UM scientists pull together to collect equipment for health-care workers
A microbiologist from the Fort Garry campus and a medical microbiologist from the Bannatyne campus have teamed up to collect protective gear for health-care workers in the COVID-19 fight.
“This has been a great cross-campus initiative,” says microbiologist Dr. Aleeza Gerstein, an assistant professor in the Faculty of Science who studies fungal pathogens. “Everyone just wants to do something to help.”
“What started out as a conversation on Twitter turned into this grassroots effort,” says Dr. Jason Kindrachuk, assistant professor of medical microbiology and infectious diseases in the Max Rady College of Medicine and Canada Research Chair in the molecular pathogenesis of emerging and re-emerging viruses.
“People are continuing to contribute whatever they can. People from vastly different backgrounds at the university – virology, microbiology, chemical engineering, you name the field – have come together to get things done.”
In mid-March, Gerstein had the idea to put out a call to UM research scientists. She hoped that with their labs closing in response to the COVID-19 pandemic, researchers might have personal protective equipment (PPE) such as gloves, masks, safety glasses, face shields and gowns to donate to the disease-fighting effort at health-care facilities.
Gerstein contacted Kindrachuk, who agreed to be the point person on the Bannatyne campus. The two put the word out by email and on Twitter.
Gerstein enlisted Dr. Max Turgeon, an assistant professor of statistics, to quickly build an inventory website where scientists could list equipment they had to donate. “We had about 20 U of M labs respond, split pretty evenly across the two campuses,” Gerstein says.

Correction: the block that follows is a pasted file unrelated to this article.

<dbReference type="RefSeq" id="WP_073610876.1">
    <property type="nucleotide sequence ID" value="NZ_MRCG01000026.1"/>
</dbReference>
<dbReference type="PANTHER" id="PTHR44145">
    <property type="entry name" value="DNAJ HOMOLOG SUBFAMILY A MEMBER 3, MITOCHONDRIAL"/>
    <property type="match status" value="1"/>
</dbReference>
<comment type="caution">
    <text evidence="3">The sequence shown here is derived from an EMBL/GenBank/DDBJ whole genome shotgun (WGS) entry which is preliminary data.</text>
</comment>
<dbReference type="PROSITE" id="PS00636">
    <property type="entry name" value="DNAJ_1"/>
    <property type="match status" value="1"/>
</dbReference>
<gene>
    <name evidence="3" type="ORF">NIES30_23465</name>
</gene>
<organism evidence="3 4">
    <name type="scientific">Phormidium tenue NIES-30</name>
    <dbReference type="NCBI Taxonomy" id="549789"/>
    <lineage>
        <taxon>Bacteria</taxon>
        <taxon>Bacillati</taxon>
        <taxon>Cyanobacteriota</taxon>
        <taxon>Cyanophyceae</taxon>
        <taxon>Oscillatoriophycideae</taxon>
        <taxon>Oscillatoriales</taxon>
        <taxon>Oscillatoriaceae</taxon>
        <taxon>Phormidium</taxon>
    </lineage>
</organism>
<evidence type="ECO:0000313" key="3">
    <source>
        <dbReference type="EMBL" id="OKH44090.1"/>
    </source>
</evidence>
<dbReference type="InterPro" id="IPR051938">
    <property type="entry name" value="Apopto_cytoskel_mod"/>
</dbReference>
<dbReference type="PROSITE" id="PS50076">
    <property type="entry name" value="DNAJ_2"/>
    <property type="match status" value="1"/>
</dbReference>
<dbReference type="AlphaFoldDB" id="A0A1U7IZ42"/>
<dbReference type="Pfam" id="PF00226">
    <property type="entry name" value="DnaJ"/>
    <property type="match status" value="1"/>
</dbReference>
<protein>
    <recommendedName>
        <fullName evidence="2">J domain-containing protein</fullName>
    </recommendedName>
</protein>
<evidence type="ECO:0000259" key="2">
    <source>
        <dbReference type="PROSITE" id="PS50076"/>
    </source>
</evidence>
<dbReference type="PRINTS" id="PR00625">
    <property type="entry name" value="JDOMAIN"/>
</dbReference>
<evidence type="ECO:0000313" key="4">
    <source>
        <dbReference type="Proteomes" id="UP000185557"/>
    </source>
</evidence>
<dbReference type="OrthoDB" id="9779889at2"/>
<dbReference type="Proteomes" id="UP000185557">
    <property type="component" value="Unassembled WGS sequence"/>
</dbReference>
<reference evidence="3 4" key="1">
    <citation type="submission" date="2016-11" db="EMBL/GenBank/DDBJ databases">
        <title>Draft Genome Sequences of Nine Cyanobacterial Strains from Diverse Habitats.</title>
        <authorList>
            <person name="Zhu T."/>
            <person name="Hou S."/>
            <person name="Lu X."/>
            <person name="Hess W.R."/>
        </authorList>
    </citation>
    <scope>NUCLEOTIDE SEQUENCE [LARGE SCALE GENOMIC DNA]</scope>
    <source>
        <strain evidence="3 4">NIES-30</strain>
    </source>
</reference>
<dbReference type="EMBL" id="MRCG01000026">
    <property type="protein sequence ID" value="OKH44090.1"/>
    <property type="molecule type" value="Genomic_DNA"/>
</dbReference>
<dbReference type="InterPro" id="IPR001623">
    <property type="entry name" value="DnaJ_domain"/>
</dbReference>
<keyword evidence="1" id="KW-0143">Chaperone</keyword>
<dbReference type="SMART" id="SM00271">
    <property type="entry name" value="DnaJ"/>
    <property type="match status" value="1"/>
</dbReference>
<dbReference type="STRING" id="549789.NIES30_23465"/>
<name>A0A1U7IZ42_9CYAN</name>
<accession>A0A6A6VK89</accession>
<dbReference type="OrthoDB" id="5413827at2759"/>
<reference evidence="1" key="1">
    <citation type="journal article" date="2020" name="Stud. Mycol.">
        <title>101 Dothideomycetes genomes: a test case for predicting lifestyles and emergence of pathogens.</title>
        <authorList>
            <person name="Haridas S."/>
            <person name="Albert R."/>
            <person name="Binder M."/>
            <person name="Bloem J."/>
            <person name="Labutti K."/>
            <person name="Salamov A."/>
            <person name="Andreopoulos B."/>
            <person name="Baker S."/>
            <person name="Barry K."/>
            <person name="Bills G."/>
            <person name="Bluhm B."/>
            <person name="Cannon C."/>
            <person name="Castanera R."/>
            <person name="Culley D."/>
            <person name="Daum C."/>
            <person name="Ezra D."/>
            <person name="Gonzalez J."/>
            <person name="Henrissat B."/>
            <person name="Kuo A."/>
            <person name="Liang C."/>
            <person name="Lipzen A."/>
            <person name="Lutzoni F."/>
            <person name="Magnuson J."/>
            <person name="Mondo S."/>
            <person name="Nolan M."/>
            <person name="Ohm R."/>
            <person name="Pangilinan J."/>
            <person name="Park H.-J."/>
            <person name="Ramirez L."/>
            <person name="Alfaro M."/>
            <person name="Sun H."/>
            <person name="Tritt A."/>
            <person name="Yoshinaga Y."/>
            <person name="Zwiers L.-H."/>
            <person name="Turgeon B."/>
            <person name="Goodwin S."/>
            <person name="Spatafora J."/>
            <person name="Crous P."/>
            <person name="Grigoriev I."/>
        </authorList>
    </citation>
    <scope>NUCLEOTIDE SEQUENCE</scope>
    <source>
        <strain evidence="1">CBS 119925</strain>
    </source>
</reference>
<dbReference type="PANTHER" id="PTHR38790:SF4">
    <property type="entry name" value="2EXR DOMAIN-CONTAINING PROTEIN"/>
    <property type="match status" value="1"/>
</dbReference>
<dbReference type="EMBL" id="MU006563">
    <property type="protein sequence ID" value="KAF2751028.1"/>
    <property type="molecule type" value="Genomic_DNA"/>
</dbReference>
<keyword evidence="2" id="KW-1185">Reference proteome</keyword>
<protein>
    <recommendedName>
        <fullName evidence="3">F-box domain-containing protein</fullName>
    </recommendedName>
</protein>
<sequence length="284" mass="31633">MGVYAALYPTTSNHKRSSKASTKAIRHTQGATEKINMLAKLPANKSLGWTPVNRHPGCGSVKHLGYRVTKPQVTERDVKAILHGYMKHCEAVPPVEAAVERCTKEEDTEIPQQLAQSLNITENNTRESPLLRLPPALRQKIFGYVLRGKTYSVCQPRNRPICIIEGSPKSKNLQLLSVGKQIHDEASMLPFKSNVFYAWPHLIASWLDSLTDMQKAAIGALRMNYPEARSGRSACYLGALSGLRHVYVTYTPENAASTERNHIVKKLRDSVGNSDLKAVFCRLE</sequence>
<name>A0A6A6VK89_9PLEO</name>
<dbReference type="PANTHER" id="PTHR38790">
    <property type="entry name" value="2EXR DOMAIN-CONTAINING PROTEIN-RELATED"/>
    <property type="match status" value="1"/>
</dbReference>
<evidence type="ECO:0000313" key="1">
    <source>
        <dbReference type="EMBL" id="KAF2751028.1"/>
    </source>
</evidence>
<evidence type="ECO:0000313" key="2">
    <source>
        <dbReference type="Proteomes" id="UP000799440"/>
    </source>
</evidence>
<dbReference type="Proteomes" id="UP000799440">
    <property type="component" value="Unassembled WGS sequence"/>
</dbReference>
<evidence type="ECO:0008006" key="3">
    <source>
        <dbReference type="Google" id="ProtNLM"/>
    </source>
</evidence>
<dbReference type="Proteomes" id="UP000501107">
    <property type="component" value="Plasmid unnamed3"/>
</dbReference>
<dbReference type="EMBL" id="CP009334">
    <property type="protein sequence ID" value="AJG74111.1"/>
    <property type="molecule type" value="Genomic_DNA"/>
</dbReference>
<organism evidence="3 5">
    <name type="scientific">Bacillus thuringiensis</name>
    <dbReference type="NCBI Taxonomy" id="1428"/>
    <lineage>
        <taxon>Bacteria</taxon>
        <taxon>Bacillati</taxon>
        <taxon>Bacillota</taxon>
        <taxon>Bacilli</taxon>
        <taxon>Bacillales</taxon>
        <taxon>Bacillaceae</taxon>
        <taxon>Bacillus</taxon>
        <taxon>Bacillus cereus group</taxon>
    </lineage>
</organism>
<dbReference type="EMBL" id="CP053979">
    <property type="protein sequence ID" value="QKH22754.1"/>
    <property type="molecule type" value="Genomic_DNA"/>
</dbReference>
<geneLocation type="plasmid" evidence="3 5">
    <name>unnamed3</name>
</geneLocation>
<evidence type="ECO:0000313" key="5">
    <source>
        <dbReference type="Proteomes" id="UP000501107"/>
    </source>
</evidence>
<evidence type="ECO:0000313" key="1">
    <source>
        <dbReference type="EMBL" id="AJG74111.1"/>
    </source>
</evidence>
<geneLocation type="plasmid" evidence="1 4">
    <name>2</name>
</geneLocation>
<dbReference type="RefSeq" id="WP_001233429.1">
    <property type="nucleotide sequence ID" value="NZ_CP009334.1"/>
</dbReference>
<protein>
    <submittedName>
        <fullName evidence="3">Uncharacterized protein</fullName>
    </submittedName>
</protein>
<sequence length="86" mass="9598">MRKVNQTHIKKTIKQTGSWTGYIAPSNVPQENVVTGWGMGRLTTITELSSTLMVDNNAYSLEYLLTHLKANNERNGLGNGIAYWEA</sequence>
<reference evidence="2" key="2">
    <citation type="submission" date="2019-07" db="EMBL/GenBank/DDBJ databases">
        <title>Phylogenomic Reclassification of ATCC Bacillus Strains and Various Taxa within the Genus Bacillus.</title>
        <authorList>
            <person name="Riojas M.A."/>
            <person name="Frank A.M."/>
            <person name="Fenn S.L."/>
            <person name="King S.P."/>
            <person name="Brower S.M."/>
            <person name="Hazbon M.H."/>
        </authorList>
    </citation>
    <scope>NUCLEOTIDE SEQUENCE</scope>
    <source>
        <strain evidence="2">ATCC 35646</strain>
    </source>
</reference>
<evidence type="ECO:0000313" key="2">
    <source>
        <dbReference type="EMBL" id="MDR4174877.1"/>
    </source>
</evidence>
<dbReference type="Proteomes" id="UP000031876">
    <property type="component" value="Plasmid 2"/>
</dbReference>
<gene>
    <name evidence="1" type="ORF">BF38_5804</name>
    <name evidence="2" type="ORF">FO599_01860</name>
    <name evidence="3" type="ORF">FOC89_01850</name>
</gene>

Donations on the Fort Garry campus included about 135 boxes of nitrile gloves, 10 boxes of vinyl gloves, 200 dust masks, a few boxes of N95 masks, and several hundred aprons and gowns.
“I packed my Prius full to the brim with boxes, and on March 27 I delivered them to the Winnipeg Regional Health Authority procurement office, where they happily took them,” Gerstein says.
“I think there’s more that can be donated. There are places like tattoo parlours, dentists’ offices and auto mechanics that use gloves and masks. We’re hoping to extend this beyond the university.”
On the Bannatyne campus, Kindrachuk says, with the assistance of the UM Environmental Health and Safety office, gloves, protective gowns, safety glasses and face shields have been collected from labs, along with chemicals such as ethanol and isopropanol for disinfectant use.
Eager to encourage more supply donations, Gerstein now has a COVID-19 page on her lab website that lists all the kinds of equipment that health agencies have requested, and instructions on how to donate or loan them.
The page includes calls for equipment such as infrared thermometers for the Winnipeg Regional Health Authority (WRHA) and video baby monitors for St. Boniface Hospital, as well as PPE and chemicals for the WRHA.
A separate page, linked from the first, details supplies requested by the Cadham Provincial Laboratory and the Public Health Agency of Canada (PHAC), including chemicals that are used in testing for COVID-19.
Gerstein’s page also includes opportunities to volunteer with PHAC, the WRHA or the province-wide Shared Health, or to contribute data to COVID-19 research studies. Anyone with information to add to the site can email Gerstein at aleeza [dot] gerstein [at] umanitoba [dot] ca.
Kindrachuk says he and Gerstein will continue to publicize requests for equipment. “We’re trying to remain on top of what’s being asked for,” he says.
The Rady Faculty of Health Sciences has also collected lab supplies for donation or loan to Shared Health or PHAC. The items include masks, hospital-grade sanitizer, thermometers, and medical equipment such as intravenous poles, vital-sign monitors, infusion pumps and oximeters.